This study presents a compact model that allows a stylised, yet dynamic reasoning on the main macrofiscal aggregates that are relevant for setting budgetary paths compatible with the structural budget balance requirements of the preventive arm of the Stability and Growth Pact. Some lessons on the conduct of fiscal policy in a reference framework in structural terms can be learned from the simulations provided for illustrative purposes. These simulations show in particular that – under certain conditions relating to the degree to which the budgetary adjustments have a permanent effect on the economic activity and thus on potential GDP – when the feedback effects of adjustments on the underlying macroeconomic environment are left out of consideration, this can be detrimental to the credibility of the considered structural paths.
This study presents a method for decomposing the annual variation of the debt ratio among the cyclical, structural and one-off components, thus making it possible to identify the structural conditions for a positive or negative snowball effect. The study shows that the cyclical component may be significant and, depending on the year, partially hide the structural component of the endogenous debt development. The method differs from the European Commission method for estimating a cyclically-adjusted debt. Compared with it, our method estimates a cyclical component that is better correlated with the level and variation of the output gap. Finally, the study discusses the advisability and feasibility of taking into account equilibrium inflation and interest rate in the approach.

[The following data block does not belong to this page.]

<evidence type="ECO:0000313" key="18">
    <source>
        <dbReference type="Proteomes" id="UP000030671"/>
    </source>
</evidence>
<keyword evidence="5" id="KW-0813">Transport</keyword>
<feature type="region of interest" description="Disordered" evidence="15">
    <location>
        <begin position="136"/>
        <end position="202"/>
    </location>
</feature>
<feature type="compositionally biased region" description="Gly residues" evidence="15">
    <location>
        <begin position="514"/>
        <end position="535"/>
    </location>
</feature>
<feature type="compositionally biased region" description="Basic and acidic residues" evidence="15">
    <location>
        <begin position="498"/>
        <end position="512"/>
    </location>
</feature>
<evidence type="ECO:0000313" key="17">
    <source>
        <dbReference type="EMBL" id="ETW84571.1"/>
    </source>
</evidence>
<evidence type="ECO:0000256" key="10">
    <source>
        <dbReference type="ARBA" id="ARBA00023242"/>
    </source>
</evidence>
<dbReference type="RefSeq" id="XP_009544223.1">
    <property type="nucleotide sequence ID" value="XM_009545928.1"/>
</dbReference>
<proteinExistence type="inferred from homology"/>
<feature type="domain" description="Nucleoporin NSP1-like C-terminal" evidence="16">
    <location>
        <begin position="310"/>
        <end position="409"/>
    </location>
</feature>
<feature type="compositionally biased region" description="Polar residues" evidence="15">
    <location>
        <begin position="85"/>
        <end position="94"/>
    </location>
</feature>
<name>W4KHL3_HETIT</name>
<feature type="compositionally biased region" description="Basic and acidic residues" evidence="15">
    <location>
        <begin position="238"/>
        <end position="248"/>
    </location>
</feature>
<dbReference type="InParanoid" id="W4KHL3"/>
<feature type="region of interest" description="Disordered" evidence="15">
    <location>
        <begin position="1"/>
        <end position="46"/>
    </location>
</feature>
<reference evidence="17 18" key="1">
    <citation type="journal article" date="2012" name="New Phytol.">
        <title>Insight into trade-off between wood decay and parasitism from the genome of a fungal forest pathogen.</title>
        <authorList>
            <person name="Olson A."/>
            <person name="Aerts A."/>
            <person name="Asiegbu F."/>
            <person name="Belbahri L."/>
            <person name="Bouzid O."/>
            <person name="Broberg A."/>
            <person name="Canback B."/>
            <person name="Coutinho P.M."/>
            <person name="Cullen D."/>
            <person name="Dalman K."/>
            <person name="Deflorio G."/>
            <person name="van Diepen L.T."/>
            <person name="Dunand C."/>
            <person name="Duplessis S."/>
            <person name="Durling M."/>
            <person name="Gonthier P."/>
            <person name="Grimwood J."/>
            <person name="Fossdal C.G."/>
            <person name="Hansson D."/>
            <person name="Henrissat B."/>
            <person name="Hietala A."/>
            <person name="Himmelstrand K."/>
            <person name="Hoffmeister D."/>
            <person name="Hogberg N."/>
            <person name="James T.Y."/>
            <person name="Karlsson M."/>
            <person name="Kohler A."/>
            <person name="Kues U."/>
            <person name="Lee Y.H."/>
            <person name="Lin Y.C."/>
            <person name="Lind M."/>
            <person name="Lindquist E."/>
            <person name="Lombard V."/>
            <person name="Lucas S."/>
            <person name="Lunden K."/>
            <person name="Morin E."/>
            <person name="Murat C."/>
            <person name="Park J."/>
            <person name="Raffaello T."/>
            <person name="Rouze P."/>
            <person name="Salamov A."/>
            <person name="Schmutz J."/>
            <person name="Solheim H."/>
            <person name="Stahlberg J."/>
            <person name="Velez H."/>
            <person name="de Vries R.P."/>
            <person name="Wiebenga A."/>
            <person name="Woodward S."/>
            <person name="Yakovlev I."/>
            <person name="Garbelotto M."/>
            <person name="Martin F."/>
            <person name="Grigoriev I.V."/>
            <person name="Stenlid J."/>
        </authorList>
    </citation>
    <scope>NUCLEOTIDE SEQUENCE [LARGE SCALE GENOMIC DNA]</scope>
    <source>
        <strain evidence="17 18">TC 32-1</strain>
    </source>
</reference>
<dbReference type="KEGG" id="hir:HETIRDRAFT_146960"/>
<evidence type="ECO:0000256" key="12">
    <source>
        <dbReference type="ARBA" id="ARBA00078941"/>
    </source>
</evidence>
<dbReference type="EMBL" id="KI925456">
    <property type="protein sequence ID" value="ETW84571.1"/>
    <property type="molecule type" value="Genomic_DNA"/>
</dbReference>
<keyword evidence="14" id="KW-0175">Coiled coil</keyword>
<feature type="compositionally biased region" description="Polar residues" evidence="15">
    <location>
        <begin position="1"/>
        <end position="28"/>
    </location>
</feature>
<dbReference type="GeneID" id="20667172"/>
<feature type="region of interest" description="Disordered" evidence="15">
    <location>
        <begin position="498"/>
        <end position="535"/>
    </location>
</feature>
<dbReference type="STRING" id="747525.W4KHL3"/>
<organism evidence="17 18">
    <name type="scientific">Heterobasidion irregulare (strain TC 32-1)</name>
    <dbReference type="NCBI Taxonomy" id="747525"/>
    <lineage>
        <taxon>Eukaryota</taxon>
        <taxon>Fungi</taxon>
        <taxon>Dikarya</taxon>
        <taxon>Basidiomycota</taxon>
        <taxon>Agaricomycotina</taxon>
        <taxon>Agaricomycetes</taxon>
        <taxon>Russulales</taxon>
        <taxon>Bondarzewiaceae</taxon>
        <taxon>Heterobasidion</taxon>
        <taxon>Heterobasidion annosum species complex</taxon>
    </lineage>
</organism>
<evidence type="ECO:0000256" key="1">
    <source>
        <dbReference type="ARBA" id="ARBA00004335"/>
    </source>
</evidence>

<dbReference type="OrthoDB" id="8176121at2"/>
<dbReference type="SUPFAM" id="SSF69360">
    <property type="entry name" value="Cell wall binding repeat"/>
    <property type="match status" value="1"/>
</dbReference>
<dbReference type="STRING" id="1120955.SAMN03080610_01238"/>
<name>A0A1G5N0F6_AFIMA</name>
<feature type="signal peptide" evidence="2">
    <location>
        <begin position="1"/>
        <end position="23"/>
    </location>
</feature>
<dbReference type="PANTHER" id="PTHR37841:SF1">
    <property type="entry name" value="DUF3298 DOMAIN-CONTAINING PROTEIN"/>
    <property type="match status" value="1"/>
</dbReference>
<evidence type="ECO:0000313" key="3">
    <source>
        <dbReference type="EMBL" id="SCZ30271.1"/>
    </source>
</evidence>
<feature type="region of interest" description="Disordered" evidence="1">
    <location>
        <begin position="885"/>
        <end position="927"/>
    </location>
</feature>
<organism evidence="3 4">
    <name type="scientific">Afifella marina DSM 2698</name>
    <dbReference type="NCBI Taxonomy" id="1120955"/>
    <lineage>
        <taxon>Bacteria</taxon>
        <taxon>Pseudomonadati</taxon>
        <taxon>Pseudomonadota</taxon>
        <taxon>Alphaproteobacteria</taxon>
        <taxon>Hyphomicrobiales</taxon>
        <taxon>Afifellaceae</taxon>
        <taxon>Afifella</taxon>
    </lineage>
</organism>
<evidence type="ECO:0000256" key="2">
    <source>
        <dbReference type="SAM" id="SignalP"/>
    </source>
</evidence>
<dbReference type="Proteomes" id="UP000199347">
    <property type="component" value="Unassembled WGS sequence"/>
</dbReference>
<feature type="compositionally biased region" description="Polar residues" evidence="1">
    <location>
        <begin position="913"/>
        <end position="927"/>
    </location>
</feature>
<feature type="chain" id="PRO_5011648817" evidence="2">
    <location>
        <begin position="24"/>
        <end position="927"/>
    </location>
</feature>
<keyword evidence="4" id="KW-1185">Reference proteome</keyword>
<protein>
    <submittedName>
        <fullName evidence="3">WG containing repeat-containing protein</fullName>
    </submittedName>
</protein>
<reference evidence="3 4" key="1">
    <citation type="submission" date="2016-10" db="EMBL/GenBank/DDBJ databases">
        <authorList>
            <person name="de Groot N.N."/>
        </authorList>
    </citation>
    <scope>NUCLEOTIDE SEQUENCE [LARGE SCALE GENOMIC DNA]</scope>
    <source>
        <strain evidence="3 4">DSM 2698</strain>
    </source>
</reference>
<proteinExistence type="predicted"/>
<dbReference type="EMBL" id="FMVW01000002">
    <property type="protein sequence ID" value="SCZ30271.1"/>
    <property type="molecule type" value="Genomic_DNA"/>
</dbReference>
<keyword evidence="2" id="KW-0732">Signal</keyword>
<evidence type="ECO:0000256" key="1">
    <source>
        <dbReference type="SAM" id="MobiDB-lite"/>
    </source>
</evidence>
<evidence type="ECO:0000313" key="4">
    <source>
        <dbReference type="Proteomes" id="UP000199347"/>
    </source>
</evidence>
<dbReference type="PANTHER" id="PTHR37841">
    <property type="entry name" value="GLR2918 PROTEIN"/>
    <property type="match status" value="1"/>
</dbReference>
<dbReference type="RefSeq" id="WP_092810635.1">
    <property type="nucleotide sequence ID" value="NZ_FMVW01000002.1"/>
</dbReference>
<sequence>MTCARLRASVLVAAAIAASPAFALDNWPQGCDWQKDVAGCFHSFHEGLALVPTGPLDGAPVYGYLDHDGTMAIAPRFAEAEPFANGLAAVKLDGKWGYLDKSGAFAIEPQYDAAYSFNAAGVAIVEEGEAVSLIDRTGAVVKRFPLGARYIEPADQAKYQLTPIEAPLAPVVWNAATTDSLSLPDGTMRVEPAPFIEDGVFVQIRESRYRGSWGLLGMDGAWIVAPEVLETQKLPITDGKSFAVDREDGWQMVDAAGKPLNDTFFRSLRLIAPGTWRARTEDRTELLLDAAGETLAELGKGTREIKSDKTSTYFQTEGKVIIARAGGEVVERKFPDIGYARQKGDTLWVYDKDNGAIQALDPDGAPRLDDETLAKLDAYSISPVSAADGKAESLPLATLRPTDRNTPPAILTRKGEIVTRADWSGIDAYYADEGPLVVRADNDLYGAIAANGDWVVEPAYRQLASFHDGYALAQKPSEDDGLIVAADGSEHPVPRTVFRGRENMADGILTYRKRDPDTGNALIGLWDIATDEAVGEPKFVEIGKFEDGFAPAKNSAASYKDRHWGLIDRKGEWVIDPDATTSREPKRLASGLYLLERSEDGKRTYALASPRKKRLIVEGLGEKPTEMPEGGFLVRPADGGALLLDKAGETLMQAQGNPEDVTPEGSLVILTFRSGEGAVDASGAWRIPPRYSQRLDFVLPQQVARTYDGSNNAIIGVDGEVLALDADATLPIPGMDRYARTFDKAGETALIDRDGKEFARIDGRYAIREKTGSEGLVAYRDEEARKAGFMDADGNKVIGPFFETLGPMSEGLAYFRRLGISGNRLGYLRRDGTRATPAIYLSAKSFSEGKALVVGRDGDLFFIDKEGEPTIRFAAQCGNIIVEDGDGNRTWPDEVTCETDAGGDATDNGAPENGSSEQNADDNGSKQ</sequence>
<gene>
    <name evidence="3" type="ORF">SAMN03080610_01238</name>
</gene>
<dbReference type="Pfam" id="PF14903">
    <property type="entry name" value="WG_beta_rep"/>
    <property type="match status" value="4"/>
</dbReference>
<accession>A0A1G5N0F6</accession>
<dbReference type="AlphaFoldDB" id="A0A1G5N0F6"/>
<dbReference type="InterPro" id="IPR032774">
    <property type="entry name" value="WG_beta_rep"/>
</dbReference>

The state reform was elaborated at a moment when large fiscal consolidation measures were required to restore the long-term sustainability of Belgian public finances. The 2011 institutional agreement provided that the federated entities contribute, through the reform, to the fiscal consolidation. That contribution can be justified by the fact that the reform, by reducing the budgetary size of the federal level, decreases the federal level’s room for manoeuvre and its capacity to resolve on its own the sustainability issue. The magnitude of the contribution necessary to prevent the sustainability challenge from deteriorating is assessed and compared to the redistribution of the public deficit as organized by the reform. The assessment is made in a constant policy scenario and for different assumptions about the reform's life span. This study shows that the transfer of fiscal burden to the federated entities is, a priori, sufficient not to aggravate the sustainability problem considering the reduced size of the federal level’s budget. The federated entities have gained scale and powers but will have to contribute substantially to the efforts to restore fiscal sustainability.